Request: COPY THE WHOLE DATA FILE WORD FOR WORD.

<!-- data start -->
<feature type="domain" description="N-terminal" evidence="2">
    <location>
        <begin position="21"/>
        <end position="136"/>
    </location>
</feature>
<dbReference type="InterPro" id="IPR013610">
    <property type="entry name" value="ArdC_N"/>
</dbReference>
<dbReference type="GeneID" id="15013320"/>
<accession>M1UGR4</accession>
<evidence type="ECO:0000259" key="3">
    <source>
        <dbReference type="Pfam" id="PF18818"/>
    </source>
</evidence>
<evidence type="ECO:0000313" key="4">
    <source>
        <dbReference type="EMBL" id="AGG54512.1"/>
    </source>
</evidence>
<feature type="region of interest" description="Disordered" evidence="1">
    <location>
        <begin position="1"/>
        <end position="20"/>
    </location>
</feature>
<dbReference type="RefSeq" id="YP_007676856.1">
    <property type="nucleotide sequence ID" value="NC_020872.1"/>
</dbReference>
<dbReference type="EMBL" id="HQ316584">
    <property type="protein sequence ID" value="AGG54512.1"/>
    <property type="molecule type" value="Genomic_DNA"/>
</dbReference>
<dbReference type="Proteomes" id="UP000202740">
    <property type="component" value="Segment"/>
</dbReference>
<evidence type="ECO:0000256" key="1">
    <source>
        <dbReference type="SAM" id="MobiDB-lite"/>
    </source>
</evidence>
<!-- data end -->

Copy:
<feature type="domain" description="N-terminal" evidence="2">
    <location>
        <begin position="21"/>
        <end position="136"/>
    </location>
</feature>
<dbReference type="InterPro" id="IPR013610">
    <property type="entry name" value="ArdC_N"/>
</dbReference>
<dbReference type="GeneID" id="15013320"/>
<accession>M1UGR4</accession>
<evidence type="ECO:0000259" key="3">
    <source>
        <dbReference type="Pfam" id="PF18818"/>
    </source>
</evidence>
<evidence type="ECO:0000313" key="4">
    <source>
        <dbReference type="EMBL" id="AGG54512.1"/>
    </source>
</evidence>
<feature type="region of interest" description="Disordered" evidence="1">
    <location>
        <begin position="1"/>
        <end position="20"/>
    </location>
</feature>
<dbReference type="RefSeq" id="YP_007676856.1">
    <property type="nucleotide sequence ID" value="NC_020872.1"/>
</dbReference>
<dbReference type="EMBL" id="HQ316584">
    <property type="protein sequence ID" value="AGG54512.1"/>
    <property type="molecule type" value="Genomic_DNA"/>
</dbReference>
<dbReference type="Proteomes" id="UP000202740">
    <property type="component" value="Segment"/>
</dbReference>
<evidence type="ECO:0000256" key="1">
    <source>
        <dbReference type="SAM" id="MobiDB-lite"/>
    </source>
</evidence>